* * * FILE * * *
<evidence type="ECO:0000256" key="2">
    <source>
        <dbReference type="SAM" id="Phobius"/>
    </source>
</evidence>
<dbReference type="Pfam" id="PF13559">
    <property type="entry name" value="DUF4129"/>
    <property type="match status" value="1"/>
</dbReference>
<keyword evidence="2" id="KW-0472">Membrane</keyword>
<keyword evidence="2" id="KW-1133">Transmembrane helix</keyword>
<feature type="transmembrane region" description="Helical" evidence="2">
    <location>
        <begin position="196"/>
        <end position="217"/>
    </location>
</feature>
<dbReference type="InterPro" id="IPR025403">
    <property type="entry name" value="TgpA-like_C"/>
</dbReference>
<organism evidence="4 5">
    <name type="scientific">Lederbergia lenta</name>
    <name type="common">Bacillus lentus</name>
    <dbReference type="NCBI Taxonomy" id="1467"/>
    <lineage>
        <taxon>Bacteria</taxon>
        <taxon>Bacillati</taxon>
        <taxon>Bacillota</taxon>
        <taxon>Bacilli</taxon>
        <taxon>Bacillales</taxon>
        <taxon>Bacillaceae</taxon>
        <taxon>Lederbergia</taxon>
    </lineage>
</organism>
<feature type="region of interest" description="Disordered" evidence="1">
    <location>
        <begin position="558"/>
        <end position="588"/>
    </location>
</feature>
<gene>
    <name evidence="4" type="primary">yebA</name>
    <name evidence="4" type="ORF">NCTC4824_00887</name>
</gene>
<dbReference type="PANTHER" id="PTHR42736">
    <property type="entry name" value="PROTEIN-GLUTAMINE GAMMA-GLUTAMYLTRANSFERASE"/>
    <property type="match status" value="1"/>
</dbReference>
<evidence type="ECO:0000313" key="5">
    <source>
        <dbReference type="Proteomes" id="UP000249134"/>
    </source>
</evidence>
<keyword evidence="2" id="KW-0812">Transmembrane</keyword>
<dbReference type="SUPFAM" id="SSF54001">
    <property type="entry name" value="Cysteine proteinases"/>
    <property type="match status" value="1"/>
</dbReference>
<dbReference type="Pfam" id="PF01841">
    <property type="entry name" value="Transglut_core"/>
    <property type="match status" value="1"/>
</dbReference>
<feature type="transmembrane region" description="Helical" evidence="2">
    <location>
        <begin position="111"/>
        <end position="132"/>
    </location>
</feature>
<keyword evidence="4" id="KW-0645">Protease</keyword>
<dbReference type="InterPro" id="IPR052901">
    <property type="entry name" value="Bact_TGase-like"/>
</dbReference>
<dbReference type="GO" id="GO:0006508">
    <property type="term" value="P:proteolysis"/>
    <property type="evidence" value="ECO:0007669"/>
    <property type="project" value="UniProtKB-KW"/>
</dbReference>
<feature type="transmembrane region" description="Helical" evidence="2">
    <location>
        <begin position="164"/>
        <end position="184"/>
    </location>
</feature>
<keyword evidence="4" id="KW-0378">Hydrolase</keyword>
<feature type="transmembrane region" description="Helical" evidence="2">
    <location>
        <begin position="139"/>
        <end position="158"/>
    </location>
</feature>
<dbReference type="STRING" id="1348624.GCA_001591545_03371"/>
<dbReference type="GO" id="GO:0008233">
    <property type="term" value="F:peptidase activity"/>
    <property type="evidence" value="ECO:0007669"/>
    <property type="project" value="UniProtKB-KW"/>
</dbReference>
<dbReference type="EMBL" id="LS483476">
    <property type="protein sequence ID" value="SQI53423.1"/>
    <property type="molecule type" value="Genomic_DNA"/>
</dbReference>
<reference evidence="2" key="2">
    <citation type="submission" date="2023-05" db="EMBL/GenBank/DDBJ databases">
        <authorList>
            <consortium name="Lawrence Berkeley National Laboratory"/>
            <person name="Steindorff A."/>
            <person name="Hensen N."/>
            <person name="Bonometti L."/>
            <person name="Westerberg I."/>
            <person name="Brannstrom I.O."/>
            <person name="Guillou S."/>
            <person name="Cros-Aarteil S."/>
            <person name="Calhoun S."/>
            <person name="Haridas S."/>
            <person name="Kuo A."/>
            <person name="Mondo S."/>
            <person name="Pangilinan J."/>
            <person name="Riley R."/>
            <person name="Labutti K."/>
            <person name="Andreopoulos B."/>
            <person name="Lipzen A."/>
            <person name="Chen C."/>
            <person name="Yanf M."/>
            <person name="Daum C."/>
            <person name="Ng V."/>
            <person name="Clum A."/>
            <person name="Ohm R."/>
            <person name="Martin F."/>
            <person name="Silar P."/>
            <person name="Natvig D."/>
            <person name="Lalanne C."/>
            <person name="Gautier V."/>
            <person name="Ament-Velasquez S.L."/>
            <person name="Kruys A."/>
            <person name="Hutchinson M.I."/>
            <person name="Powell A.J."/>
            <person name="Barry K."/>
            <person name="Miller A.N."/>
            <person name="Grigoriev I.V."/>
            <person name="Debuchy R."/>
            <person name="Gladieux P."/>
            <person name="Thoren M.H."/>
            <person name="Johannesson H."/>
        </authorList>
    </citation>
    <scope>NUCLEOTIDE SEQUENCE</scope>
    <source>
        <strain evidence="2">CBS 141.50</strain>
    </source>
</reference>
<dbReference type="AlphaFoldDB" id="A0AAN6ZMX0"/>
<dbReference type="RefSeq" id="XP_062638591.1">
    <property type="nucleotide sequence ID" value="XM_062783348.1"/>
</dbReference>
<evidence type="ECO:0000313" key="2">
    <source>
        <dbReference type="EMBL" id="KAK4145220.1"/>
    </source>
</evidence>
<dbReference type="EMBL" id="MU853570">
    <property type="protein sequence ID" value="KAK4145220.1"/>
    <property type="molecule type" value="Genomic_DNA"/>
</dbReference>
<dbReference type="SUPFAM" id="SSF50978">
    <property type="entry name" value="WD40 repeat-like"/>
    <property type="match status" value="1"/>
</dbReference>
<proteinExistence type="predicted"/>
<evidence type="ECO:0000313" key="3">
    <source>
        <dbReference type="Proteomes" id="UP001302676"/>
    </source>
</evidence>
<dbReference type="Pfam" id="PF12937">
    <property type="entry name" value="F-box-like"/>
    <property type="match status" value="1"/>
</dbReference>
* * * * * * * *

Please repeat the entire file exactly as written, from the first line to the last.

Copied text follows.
<evidence type="ECO:0000256" key="2">
    <source>
        <dbReference type="SAM" id="Phobius"/>
    </source>
</evidence>
<dbReference type="Pfam" id="PF13559">
    <property type="entry name" value="DUF4129"/>
    <property type="match status" value="1"/>
</dbReference>
<keyword evidence="2" id="KW-0472">Membrane</keyword>
<keyword evidence="2" id="KW-1133">Transmembrane helix</keyword>
<feature type="transmembrane region" description="Helical" evidence="2">
    <location>
        <begin position="196"/>
        <end position="217"/>
    </location>
</feature>
<dbReference type="InterPro" id="IPR025403">
    <property type="entry name" value="TgpA-like_C"/>
</dbReference>
<organism evidence="4 5">
    <name type="scientific">Lederbergia lenta</name>
    <name type="common">Bacillus lentus</name>
    <dbReference type="NCBI Taxonomy" id="1467"/>
    <lineage>
        <taxon>Bacteria</taxon>
        <taxon>Bacillati</taxon>
        <taxon>Bacillota</taxon>
        <taxon>Bacilli</taxon>
        <taxon>Bacillales</taxon>
        <taxon>Bacillaceae</taxon>
        <taxon>Lederbergia</taxon>
    </lineage>
</organism>
<feature type="region of interest" description="Disordered" evidence="1">
    <location>
        <begin position="558"/>
        <end position="588"/>
    </location>
</feature>
<gene>
    <name evidence="4" type="primary">yebA</name>
    <name evidence="4" type="ORF">NCTC4824_00887</name>
</gene>
<dbReference type="PANTHER" id="PTHR42736">
    <property type="entry name" value="PROTEIN-GLUTAMINE GAMMA-GLUTAMYLTRANSFERASE"/>
    <property type="match status" value="1"/>
</dbReference>
<evidence type="ECO:0000313" key="5">
    <source>
        <dbReference type="Proteomes" id="UP000249134"/>
    </source>
</evidence>
<keyword evidence="2" id="KW-0812">Transmembrane</keyword>
<dbReference type="SUPFAM" id="SSF54001">
    <property type="entry name" value="Cysteine proteinases"/>
    <property type="match status" value="1"/>
</dbReference>
<dbReference type="Pfam" id="PF01841">
    <property type="entry name" value="Transglut_core"/>
    <property type="match status" value="1"/>
</dbReference>
<feature type="transmembrane region" description="Helical" evidence="2">
    <location>
        <begin position="111"/>
        <end position="132"/>
    </location>
</feature>
<keyword evidence="4" id="KW-0645">Protease</keyword>
<dbReference type="InterPro" id="IPR052901">
    <property type="entry name" value="Bact_TGase-like"/>
</dbReference>
<dbReference type="GO" id="GO:0006508">
    <property type="term" value="P:proteolysis"/>
    <property type="evidence" value="ECO:0007669"/>
    <property type="project" value="UniProtKB-KW"/>
</dbReference>
<feature type="transmembrane region" description="Helical" evidence="2">
    <location>
        <begin position="164"/>
        <end position="184"/>
    </location>
</feature>
<keyword evidence="4" id="KW-0378">Hydrolase</keyword>
<feature type="transmembrane region" description="Helical" evidence="2">
    <location>
        <begin position="139"/>
        <end position="158"/>
    </location>
</feature>
<dbReference type="STRING" id="1348624.GCA_001591545_03371"/>
<dbReference type="GO" id="GO:0008233">
    <property type="term" value="F:peptidase activity"/>
    <property type="evidence" value="ECO:0007669"/>
    <property type="project" value="UniProtKB-KW"/>
</dbReference>
<dbReference type="EMBL" id="LS483476">
    <property type="protein sequence ID" value="SQI53423.1"/>
    <property type="molecule type" value="Genomic_DNA"/>
</dbReference>
<reference evidence="2" key="2">
    <citation type="submission" date="2023-05" db="EMBL/GenBank/DDBJ databases">
        <authorList>
            <consortium name="Lawrence Berkeley National Laboratory"/>
            <person name="Steindorff A."/>
            <person name="Hensen N."/>
            <person name="Bonometti L."/>
            <person name="Westerberg I."/>
            <person name="Brannstrom I.O."/>
            <person name="Guillou S."/>
            <person name="Cros-Aarteil S."/>
            <person name="Calhoun S."/>
            <person name="Haridas S."/>
            <person name="Kuo A."/>
            <person name="Mondo S."/>
            <person name="Pangilinan J."/>
            <person name="Riley R."/>
            <person name="Labutti K."/>
            <person name="Andreopoulos B."/>
            <person name="Lipzen A."/>
            <person name="Chen C."/>
            <person name="Yanf M."/>
            <person name="Daum C."/>
            <person name="Ng V."/>
            <person name="Clum A."/>
            <person name="Ohm R."/>
            <person name="Martin F."/>
            <person name="Silar P."/>
            <person name="Natvig D."/>
            <person name="Lalanne C."/>
            <person name="Gautier V."/>
            <person name="Ament-Velasquez S.L."/>
            <person name="Kruys A."/>
            <person name="Hutchinson M.I."/>
            <person name="Powell A.J."/>
            <person name="Barry K."/>
            <person name="Miller A.N."/>
            <person name="Grigoriev I.V."/>
            <person name="Debuchy R."/>
            <person name="Gladieux P."/>
            <person name="Thoren M.H."/>
            <person name="Johannesson H."/>
        </authorList>
    </citation>
    <scope>NUCLEOTIDE SEQUENCE</scope>
    <source>
        <strain evidence="2">CBS 141.50</strain>
    </source>
</reference>
<dbReference type="AlphaFoldDB" id="A0AAN6ZMX0"/>
<dbReference type="RefSeq" id="XP_062638591.1">
    <property type="nucleotide sequence ID" value="XM_062783348.1"/>
</dbReference>
<evidence type="ECO:0000313" key="2">
    <source>
        <dbReference type="EMBL" id="KAK4145220.1"/>
    </source>
</evidence>
<dbReference type="EMBL" id="MU853570">
    <property type="protein sequence ID" value="KAK4145220.1"/>
    <property type="molecule type" value="Genomic_DNA"/>
</dbReference>
<dbReference type="SUPFAM" id="SSF50978">
    <property type="entry name" value="WD40 repeat-like"/>
    <property type="match status" value="1"/>
</dbReference>
<proteinExistence type="predicted"/>
<evidence type="ECO:0000313" key="3">
    <source>
        <dbReference type="Proteomes" id="UP001302676"/>
    </source>
</evidence>
<dbReference type="Pfam" id="PF12937">
    <property type="entry name" value="F-box-like"/>
    <property type="match status" value="1"/>
</dbReference>